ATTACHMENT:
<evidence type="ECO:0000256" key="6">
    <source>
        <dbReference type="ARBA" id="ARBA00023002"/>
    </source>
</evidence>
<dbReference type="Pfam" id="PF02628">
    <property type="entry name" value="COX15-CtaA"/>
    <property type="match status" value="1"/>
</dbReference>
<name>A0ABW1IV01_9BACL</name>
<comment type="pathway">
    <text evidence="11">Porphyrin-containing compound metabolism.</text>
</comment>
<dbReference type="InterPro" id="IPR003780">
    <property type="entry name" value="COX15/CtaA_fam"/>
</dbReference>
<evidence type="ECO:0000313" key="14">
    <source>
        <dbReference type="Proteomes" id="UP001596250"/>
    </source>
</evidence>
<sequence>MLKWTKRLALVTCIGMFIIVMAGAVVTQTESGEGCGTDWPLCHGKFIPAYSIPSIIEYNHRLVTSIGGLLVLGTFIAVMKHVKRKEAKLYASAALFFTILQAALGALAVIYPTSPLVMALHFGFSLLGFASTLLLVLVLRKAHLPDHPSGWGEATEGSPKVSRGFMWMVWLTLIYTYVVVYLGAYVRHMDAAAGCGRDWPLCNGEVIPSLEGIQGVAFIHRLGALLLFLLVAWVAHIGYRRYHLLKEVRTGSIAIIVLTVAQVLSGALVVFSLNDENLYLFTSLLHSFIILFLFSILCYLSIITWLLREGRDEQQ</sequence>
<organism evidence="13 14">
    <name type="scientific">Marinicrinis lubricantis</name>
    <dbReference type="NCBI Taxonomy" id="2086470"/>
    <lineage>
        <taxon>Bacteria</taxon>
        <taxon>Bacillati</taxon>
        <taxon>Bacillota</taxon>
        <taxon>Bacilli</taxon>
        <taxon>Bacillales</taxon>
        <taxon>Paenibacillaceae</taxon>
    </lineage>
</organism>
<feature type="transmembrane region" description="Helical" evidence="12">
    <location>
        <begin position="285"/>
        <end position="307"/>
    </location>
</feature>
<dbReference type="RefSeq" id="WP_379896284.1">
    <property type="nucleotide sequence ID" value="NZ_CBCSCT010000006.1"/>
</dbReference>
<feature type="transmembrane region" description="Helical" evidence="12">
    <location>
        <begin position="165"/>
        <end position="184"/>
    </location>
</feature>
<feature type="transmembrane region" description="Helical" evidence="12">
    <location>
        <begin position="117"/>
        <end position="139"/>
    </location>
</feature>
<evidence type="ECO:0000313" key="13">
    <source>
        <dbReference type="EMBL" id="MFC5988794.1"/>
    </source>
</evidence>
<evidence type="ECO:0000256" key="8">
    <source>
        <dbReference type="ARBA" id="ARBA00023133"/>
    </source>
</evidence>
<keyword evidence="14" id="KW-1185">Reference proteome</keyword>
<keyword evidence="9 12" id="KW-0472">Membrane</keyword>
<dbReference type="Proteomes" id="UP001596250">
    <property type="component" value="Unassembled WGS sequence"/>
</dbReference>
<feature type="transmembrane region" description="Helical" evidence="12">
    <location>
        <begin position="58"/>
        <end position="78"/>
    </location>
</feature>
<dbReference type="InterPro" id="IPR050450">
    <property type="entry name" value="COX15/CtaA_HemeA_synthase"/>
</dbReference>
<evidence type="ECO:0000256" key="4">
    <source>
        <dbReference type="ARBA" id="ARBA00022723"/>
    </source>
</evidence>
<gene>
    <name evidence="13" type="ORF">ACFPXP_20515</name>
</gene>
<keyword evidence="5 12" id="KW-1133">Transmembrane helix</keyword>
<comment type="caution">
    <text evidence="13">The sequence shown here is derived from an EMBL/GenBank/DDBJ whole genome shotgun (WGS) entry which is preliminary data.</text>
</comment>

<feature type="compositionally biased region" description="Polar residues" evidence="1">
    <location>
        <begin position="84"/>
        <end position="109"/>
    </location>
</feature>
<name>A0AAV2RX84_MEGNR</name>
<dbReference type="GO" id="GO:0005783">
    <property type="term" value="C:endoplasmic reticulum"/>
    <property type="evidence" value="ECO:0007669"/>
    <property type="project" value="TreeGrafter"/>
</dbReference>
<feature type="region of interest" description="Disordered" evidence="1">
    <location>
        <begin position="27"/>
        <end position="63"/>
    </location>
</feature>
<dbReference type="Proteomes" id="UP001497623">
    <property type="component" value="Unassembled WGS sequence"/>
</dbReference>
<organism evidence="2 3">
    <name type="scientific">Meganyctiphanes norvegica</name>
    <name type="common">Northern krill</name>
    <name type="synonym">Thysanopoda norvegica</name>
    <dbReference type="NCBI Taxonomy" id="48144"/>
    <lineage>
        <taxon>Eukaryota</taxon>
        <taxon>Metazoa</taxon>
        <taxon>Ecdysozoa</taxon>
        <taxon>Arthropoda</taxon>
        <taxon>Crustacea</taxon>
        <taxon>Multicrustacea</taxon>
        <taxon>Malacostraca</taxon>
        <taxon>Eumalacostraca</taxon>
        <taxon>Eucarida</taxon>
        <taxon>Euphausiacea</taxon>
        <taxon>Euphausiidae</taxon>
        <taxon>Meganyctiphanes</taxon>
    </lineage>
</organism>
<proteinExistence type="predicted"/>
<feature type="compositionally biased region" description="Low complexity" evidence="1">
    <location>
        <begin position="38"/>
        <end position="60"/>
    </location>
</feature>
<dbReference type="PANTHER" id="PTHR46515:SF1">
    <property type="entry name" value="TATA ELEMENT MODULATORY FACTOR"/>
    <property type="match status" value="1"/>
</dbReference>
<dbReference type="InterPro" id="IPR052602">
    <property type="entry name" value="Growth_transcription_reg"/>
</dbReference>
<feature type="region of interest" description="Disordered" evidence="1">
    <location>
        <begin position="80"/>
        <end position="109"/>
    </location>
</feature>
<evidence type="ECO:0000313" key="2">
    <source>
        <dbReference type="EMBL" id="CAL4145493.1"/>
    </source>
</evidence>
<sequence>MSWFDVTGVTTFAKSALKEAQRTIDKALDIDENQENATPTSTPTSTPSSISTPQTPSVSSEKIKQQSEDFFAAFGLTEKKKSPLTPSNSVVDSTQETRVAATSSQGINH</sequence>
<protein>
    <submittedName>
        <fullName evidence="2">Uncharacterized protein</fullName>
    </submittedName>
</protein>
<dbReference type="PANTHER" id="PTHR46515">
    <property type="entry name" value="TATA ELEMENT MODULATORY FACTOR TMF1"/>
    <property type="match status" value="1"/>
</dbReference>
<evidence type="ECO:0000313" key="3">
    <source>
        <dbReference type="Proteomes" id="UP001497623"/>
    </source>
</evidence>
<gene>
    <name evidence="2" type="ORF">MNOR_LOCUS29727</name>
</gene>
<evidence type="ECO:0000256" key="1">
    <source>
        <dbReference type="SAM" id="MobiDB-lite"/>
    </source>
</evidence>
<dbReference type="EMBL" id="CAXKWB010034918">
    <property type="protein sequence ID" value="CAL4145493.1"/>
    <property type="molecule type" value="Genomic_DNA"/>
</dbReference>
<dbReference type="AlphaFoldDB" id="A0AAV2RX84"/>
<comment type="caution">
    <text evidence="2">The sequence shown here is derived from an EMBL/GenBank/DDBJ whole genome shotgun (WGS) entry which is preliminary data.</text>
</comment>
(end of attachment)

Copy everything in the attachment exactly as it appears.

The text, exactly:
<evidence type="ECO:0000256" key="6">
    <source>
        <dbReference type="ARBA" id="ARBA00023002"/>
    </source>
</evidence>
<dbReference type="Pfam" id="PF02628">
    <property type="entry name" value="COX15-CtaA"/>
    <property type="match status" value="1"/>
</dbReference>
<name>A0ABW1IV01_9BACL</name>
<comment type="pathway">
    <text evidence="11">Porphyrin-containing compound metabolism.</text>
</comment>
<dbReference type="InterPro" id="IPR003780">
    <property type="entry name" value="COX15/CtaA_fam"/>
</dbReference>
<evidence type="ECO:0000313" key="14">
    <source>
        <dbReference type="Proteomes" id="UP001596250"/>
    </source>
</evidence>
<sequence>MLKWTKRLALVTCIGMFIIVMAGAVVTQTESGEGCGTDWPLCHGKFIPAYSIPSIIEYNHRLVTSIGGLLVLGTFIAVMKHVKRKEAKLYASAALFFTILQAALGALAVIYPTSPLVMALHFGFSLLGFASTLLLVLVLRKAHLPDHPSGWGEATEGSPKVSRGFMWMVWLTLIYTYVVVYLGAYVRHMDAAAGCGRDWPLCNGEVIPSLEGIQGVAFIHRLGALLLFLLVAWVAHIGYRRYHLLKEVRTGSIAIIVLTVAQVLSGALVVFSLNDENLYLFTSLLHSFIILFLFSILCYLSIITWLLREGRDEQQ</sequence>
<organism evidence="13 14">
    <name type="scientific">Marinicrinis lubricantis</name>
    <dbReference type="NCBI Taxonomy" id="2086470"/>
    <lineage>
        <taxon>Bacteria</taxon>
        <taxon>Bacillati</taxon>
        <taxon>Bacillota</taxon>
        <taxon>Bacilli</taxon>
        <taxon>Bacillales</taxon>
        <taxon>Paenibacillaceae</taxon>
    </lineage>
</organism>
<feature type="transmembrane region" description="Helical" evidence="12">
    <location>
        <begin position="285"/>
        <end position="307"/>
    </location>
</feature>
<dbReference type="RefSeq" id="WP_379896284.1">
    <property type="nucleotide sequence ID" value="NZ_CBCSCT010000006.1"/>
</dbReference>
<feature type="transmembrane region" description="Helical" evidence="12">
    <location>
        <begin position="165"/>
        <end position="184"/>
    </location>
</feature>
<feature type="transmembrane region" description="Helical" evidence="12">
    <location>
        <begin position="117"/>
        <end position="139"/>
    </location>
</feature>
<evidence type="ECO:0000313" key="13">
    <source>
        <dbReference type="EMBL" id="MFC5988794.1"/>
    </source>
</evidence>
<evidence type="ECO:0000256" key="8">
    <source>
        <dbReference type="ARBA" id="ARBA00023133"/>
    </source>
</evidence>
<keyword evidence="14" id="KW-1185">Reference proteome</keyword>
<keyword evidence="9 12" id="KW-0472">Membrane</keyword>
<dbReference type="Proteomes" id="UP001596250">
    <property type="component" value="Unassembled WGS sequence"/>
</dbReference>
<feature type="transmembrane region" description="Helical" evidence="12">
    <location>
        <begin position="58"/>
        <end position="78"/>
    </location>
</feature>
<dbReference type="InterPro" id="IPR050450">
    <property type="entry name" value="COX15/CtaA_HemeA_synthase"/>
</dbReference>
<evidence type="ECO:0000256" key="4">
    <source>
        <dbReference type="ARBA" id="ARBA00022723"/>
    </source>
</evidence>
<gene>
    <name evidence="13" type="ORF">ACFPXP_20515</name>
</gene>
<keyword evidence="5 12" id="KW-1133">Transmembrane helix</keyword>
<comment type="caution">
    <text evidence="13">The sequence shown here is derived from an EMBL/GenBank/DDBJ whole genome shotgun (WGS) entry which is preliminary data.</text>
</comment>

<feature type="compositionally biased region" description="Polar residues" evidence="1">
    <location>
        <begin position="84"/>
        <end position="109"/>
    </location>
</feature>
<name>A0AAV2RX84_MEGNR</name>
<dbReference type="GO" id="GO:0005783">
    <property type="term" value="C:endoplasmic reticulum"/>
    <property type="evidence" value="ECO:0007669"/>
    <property type="project" value="TreeGrafter"/>
</dbReference>
<feature type="region of interest" description="Disordered" evidence="1">
    <location>
        <begin position="27"/>
        <end position="63"/>
    </location>
</feature>
<dbReference type="Proteomes" id="UP001497623">
    <property type="component" value="Unassembled WGS sequence"/>
</dbReference>
<organism evidence="2 3">
    <name type="scientific">Meganyctiphanes norvegica</name>
    <name type="common">Northern krill</name>
    <name type="synonym">Thysanopoda norvegica</name>
    <dbReference type="NCBI Taxonomy" id="48144"/>
    <lineage>
        <taxon>Eukaryota</taxon>
        <taxon>Metazoa</taxon>
        <taxon>Ecdysozoa</taxon>
        <taxon>Arthropoda</taxon>
        <taxon>Crustacea</taxon>
        <taxon>Multicrustacea</taxon>
        <taxon>Malacostraca</taxon>
        <taxon>Eumalacostraca</taxon>
        <taxon>Eucarida</taxon>
        <taxon>Euphausiacea</taxon>
        <taxon>Euphausiidae</taxon>
        <taxon>Meganyctiphanes</taxon>
    </lineage>
</organism>
<proteinExistence type="predicted"/>
<feature type="compositionally biased region" description="Low complexity" evidence="1">
    <location>
        <begin position="38"/>
        <end position="60"/>
    </location>
</feature>
<dbReference type="PANTHER" id="PTHR46515:SF1">
    <property type="entry name" value="TATA ELEMENT MODULATORY FACTOR"/>
    <property type="match status" value="1"/>
</dbReference>
<dbReference type="InterPro" id="IPR052602">
    <property type="entry name" value="Growth_transcription_reg"/>
</dbReference>
<feature type="region of interest" description="Disordered" evidence="1">
    <location>
        <begin position="80"/>
        <end position="109"/>
    </location>
</feature>
<evidence type="ECO:0000313" key="2">
    <source>
        <dbReference type="EMBL" id="CAL4145493.1"/>
    </source>
</evidence>
<sequence>MSWFDVTGVTTFAKSALKEAQRTIDKALDIDENQENATPTSTPTSTPSSISTPQTPSVSSEKIKQQSEDFFAAFGLTEKKKSPLTPSNSVVDSTQETRVAATSSQGINH</sequence>
<protein>
    <submittedName>
        <fullName evidence="2">Uncharacterized protein</fullName>
    </submittedName>
</protein>
<dbReference type="PANTHER" id="PTHR46515">
    <property type="entry name" value="TATA ELEMENT MODULATORY FACTOR TMF1"/>
    <property type="match status" value="1"/>
</dbReference>
<evidence type="ECO:0000313" key="3">
    <source>
        <dbReference type="Proteomes" id="UP001497623"/>
    </source>
</evidence>
<gene>
    <name evidence="2" type="ORF">MNOR_LOCUS29727</name>
</gene>
<evidence type="ECO:0000256" key="1">
    <source>
        <dbReference type="SAM" id="MobiDB-lite"/>
    </source>
</evidence>
<dbReference type="EMBL" id="CAXKWB010034918">
    <property type="protein sequence ID" value="CAL4145493.1"/>
    <property type="molecule type" value="Genomic_DNA"/>
</dbReference>
<dbReference type="AlphaFoldDB" id="A0AAV2RX84"/>
<comment type="caution">
    <text evidence="2">The sequence shown here is derived from an EMBL/GenBank/DDBJ whole genome shotgun (WGS) entry which is preliminary data.</text>
</comment>